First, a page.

Letters, Apr. 8, 1946

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Bogeyman?

Sirs:

It becomes more & more apparent that the military is attempting to build up a war hysteria against Russia in order to ... place control of atomic energy in the hands of the Army & Navy. If there is any group in the U.S. more incompetent and incapable of running the affairs of the nation than the Army, I have never heard of it. GOD help us if they ever gain control.

TACK C. BUCKLE Huntingdon, Pa.

Sirs:

. . . Why declare that Russia is the sole hand which stirs the potent brew ? All through our press and in the statements of our leading politicos, I see references to "aggression in Eastern Europe," "the Red menace in Iran" (how that Red bogeyman haunts us still!), and other seemingly terrifying militaristic moves. But what of the presence of British troops in Greece ? . . . What of the massacres freedom-seeking Indonesians by British and Dutch troops?

HENRY H. BAGISH

East Orange, N. J.

Esteban Franco

Sirs:

I have just returned from Spain after two and a half years there, and I want to congratulate TIME for its splendid job of reporting and fair analysis of present-day Spain [TIME, March 18]. . . .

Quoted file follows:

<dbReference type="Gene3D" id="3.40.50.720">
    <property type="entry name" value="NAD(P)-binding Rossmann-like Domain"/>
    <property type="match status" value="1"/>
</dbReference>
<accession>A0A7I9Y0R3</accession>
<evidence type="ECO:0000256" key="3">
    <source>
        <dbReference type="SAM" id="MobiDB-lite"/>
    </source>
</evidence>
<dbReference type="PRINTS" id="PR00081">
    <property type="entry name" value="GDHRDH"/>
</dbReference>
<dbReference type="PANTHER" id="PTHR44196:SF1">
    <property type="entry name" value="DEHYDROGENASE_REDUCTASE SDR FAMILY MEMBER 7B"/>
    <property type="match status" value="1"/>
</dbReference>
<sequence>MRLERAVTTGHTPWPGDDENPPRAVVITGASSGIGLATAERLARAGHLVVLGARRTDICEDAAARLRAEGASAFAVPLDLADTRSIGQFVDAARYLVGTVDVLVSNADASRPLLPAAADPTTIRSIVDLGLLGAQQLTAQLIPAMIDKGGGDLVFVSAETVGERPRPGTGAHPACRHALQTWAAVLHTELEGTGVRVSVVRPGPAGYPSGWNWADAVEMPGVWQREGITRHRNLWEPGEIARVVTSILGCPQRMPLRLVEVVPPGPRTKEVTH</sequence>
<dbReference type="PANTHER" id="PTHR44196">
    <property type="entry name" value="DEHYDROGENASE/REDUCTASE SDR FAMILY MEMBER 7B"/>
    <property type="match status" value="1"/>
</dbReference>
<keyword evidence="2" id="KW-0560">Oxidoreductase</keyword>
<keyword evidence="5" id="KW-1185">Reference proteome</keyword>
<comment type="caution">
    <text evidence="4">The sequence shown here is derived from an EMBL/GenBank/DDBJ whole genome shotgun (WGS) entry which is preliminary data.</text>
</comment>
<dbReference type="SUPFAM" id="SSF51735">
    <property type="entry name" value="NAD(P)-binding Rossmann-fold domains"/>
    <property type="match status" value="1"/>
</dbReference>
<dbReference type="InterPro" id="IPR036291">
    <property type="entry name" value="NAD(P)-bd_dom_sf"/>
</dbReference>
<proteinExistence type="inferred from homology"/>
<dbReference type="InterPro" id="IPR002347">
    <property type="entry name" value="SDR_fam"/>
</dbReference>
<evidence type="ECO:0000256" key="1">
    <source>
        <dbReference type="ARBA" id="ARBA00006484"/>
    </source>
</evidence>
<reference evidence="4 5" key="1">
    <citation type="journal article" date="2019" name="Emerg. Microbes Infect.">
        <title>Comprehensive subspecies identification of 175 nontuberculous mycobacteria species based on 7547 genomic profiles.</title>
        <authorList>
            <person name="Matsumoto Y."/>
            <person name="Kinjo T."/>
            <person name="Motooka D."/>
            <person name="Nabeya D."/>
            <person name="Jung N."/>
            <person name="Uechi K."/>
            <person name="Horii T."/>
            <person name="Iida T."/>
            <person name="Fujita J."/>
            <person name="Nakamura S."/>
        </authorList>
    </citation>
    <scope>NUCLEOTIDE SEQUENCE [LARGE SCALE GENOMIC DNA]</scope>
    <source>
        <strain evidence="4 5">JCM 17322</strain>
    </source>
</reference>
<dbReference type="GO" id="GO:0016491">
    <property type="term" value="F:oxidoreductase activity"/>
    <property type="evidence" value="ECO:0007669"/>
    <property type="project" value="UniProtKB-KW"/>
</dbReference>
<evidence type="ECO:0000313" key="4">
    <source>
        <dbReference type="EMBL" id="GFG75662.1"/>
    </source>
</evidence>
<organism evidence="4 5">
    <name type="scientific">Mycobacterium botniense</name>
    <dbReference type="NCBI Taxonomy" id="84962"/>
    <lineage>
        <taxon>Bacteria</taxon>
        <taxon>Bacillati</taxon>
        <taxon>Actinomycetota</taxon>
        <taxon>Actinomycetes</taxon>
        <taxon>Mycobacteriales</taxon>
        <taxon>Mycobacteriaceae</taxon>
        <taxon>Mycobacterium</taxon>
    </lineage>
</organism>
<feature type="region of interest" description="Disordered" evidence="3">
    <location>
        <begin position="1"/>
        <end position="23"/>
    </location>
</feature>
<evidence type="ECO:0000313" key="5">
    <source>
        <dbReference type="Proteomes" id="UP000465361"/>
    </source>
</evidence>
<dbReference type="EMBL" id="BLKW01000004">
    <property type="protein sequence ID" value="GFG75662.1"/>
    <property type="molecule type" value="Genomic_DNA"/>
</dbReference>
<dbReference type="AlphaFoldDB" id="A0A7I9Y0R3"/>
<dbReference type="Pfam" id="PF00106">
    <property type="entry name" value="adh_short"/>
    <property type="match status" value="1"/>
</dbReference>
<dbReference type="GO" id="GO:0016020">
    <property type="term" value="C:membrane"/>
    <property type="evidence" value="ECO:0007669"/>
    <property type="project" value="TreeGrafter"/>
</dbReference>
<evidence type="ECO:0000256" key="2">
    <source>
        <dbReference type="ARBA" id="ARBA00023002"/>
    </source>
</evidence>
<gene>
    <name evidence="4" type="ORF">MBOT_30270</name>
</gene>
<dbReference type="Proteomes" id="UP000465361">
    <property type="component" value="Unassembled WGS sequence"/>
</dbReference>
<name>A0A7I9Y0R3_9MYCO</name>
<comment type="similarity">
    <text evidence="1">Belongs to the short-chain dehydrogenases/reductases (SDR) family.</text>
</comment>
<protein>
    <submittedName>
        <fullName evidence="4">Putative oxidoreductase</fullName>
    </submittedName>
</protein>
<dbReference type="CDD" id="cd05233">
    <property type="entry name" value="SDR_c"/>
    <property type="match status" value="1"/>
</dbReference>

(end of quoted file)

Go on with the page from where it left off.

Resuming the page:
Spaniards are referring to Franco as "Esteban" these days; when you ask them why, they look around furtively and explain gleefully: "Que se marche este bandido!" ["May this bandit get the hell out!"]

BARNABY CONRAD JR. Washington

Hangman's Folly

Sirs:

I was greatly interested in the piece about Pierrepoint, the British hangman [TIME, March 18].

I was with the 6833rd Guardhouse Overhead Detachment stationed at Shepton Mallet Prison in England for about six months.

As it was the only U.S. Army prison in England that was equipped for executions, I had occasion to meet Pierrepoint several times on his professional visits there.

His appearance is the exact opposite of the common conception of a hangman; to see him in one of the local pubs drinking his pint of ale, one would think he was a farmer who had come to the village to sell his produce. One of his favorite jokes on meeting a person is to say, "What a lovely neck." I will never forget the shudder that went over me when he told me: "Ah, you are a large man, you would drop nicely." He told me one time that he was taught the trade by his father, who hanged himself when he became too old to enjoy life, and that he [Pierrepoint]would some day do the same himself.

He is surprisingly agile for a man of over 70. After throwing the lever that released the trap, he would always spring out on the plank over the trap, and, taking hold of the still quivering rope, would look to see if the man had dropped satisfactorily, and then look around and say: "Dropped lovely, didn't he?" This usually managed to make at least one witness faint. . . .

L. E. DAVIDSON Captain, A.U.S.

Cortes: "Fascist-Minded?"

Sirs:

In the March n issue of your estimable publication appears a brief reference to the death of Mr. Leon Cortes Castro, in which it is stated that this illustrious ex-President of my country was a man of fascist tendencies. Nothing could be farther from the truth. . . .

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